Last year’s dues to mills have still not been cleared.
The sugar crushing season is now well under way, but mill owners are starting to get antsy about the government’s delay in deciding whether or not export and buffer stock subsidy schemes will be extended this year.
Food Ministry officials say the policy is still under consideration, and admit that more than ₹5,000 crore worth of payment to mills from last year’s export subsidy scheme is still pending due to insufficient budgetary allocations. Although the Ministry has requested a supplementary grant, the uncertainty hanging over the winter session of Parliament means that no date has been set for the government to pay its dues.
“We have only been partially paid for last year. And now, the proposals for extending the policy to this year are still pending with the government although crushing has started. We are not sure how long we will have to wait,” said a major mill owner, who did not wish to be named. Without significant exports, mill owners could be stuck with huge surpluses, reducing their ability to clear pending payments to cane farmers.
The sugar season (SS) begins in October, and more than 14 lakh tonnes have been produced as of November 15, according to the Indian Sugar Mills Association (ISMA). At the same time last year, only 4.85 lakh tonnes had been produced. 274 mills have started crushing operations in comparison to just 127 last year. The major difference comes from Maharashtra and Karnataka which have seen a significant increase in cane acreage due to a good monsoon, in comparison to the drought conditions last year, when crushing only started at the end of November.
Need for exports
All this augurs well for increased production, far beyond domestic demand. “With an estimated sugar production of 310 lakh tonnes, India will have another surplus year and needs to continue to export about 60-70 lakh tonnes of the surplus sugar out of the country during 2020-21 SS,” said an ISMA statement. “Decisions regarding export policy along with export subsidy for the sugar year 2020-21 and creation of buffer stock along with buffer subsidy are still awaited from the government. During the last season 2019-20, about 2 lakh tonnes of sugar had already been shipped out for exports on the corresponding date.”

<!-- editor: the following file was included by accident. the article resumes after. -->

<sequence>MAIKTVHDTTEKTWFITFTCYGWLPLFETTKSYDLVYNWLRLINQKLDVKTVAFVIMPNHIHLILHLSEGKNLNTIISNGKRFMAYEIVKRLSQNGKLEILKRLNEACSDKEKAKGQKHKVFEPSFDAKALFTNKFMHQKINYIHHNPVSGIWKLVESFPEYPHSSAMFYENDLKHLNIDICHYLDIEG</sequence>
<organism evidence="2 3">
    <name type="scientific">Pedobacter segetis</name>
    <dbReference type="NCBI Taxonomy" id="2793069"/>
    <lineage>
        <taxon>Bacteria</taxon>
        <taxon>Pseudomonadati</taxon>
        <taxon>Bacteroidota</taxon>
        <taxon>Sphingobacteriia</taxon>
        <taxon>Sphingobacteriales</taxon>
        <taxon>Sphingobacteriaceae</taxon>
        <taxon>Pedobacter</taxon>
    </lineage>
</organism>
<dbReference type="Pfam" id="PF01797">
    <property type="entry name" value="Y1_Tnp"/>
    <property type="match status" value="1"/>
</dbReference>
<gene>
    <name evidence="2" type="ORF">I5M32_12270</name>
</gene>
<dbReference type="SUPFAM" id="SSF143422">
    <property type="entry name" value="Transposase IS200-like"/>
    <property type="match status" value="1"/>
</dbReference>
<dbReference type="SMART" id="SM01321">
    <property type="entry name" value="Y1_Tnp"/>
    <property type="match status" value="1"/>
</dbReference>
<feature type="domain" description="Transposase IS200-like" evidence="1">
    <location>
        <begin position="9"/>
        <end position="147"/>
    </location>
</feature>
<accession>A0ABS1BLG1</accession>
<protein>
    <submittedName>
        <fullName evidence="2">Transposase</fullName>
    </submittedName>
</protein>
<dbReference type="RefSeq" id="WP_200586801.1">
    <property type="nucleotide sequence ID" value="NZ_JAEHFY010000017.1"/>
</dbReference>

In his first press conference as Food Minister on October 30, Piyush Goyal had said that sugar export subsidies were not under consideration as international prices are stable, adding that government would re-examine the proposal if needed. On Tuesday, a senior Food Ministry official dealing with sugar policies told The Hindu that the subsidy scheme is back on the table. “The government is still considering the proposal, but there is no policy decision yet. If the subsidy is given, we understand it will have to come during this season,” said the official.
The official added that the delays regarding payment under last year’s scheme were due to a budgetary allocation for the scheme of just ₹600 crore, while receipts have been received to the tune of about ₹6,000 crore. “We have requested for a supplementary, but it is not clear when Parliament will meet again. Of course, we have to pay the mills, but we cannot say when. As and when we get the money, we will pay,” said the official.